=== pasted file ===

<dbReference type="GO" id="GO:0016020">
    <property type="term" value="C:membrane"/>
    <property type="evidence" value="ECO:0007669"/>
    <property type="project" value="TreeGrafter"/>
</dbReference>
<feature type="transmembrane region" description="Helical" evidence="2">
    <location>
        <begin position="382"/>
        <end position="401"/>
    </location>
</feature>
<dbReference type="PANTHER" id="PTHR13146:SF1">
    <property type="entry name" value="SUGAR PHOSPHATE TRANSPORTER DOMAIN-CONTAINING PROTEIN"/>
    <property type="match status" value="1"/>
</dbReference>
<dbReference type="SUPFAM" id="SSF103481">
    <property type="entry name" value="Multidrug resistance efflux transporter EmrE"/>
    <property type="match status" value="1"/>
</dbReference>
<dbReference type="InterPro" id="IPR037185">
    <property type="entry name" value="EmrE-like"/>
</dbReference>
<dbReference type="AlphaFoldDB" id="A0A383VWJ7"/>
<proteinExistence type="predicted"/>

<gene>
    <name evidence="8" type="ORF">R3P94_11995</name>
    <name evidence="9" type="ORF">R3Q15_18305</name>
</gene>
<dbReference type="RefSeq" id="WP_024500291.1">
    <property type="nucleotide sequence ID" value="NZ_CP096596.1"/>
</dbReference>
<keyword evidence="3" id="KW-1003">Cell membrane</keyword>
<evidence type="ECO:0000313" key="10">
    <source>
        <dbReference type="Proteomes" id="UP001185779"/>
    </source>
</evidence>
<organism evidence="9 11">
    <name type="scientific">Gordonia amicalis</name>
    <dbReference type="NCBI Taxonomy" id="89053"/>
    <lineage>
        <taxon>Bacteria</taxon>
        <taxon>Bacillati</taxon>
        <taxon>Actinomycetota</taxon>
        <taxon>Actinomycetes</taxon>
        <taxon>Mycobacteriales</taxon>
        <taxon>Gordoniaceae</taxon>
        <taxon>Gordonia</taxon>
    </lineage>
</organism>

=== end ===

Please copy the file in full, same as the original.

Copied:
<dbReference type="GO" id="GO:0016020">
    <property type="term" value="C:membrane"/>
    <property type="evidence" value="ECO:0007669"/>
    <property type="project" value="TreeGrafter"/>
</dbReference>
<feature type="transmembrane region" description="Helical" evidence="2">
    <location>
        <begin position="382"/>
        <end position="401"/>
    </location>
</feature>
<dbReference type="PANTHER" id="PTHR13146:SF1">
    <property type="entry name" value="SUGAR PHOSPHATE TRANSPORTER DOMAIN-CONTAINING PROTEIN"/>
    <property type="match status" value="1"/>
</dbReference>
<dbReference type="SUPFAM" id="SSF103481">
    <property type="entry name" value="Multidrug resistance efflux transporter EmrE"/>
    <property type="match status" value="1"/>
</dbReference>
<dbReference type="InterPro" id="IPR037185">
    <property type="entry name" value="EmrE-like"/>
</dbReference>
<dbReference type="AlphaFoldDB" id="A0A383VWJ7"/>
<proteinExistence type="predicted"/>

<gene>
    <name evidence="8" type="ORF">R3P94_11995</name>
    <name evidence="9" type="ORF">R3Q15_18305</name>
</gene>
<dbReference type="RefSeq" id="WP_024500291.1">
    <property type="nucleotide sequence ID" value="NZ_CP096596.1"/>
</dbReference>
<keyword evidence="3" id="KW-1003">Cell membrane</keyword>
<evidence type="ECO:0000313" key="10">
    <source>
        <dbReference type="Proteomes" id="UP001185779"/>
    </source>
</evidence>
<organism evidence="9 11">
    <name type="scientific">Gordonia amicalis</name>
    <dbReference type="NCBI Taxonomy" id="89053"/>
    <lineage>
        <taxon>Bacteria</taxon>
        <taxon>Bacillati</taxon>
        <taxon>Actinomycetota</taxon>
        <taxon>Actinomycetes</taxon>
        <taxon>Mycobacteriales</taxon>
        <taxon>Gordoniaceae</taxon>
        <taxon>Gordonia</taxon>
    </lineage>
</organism>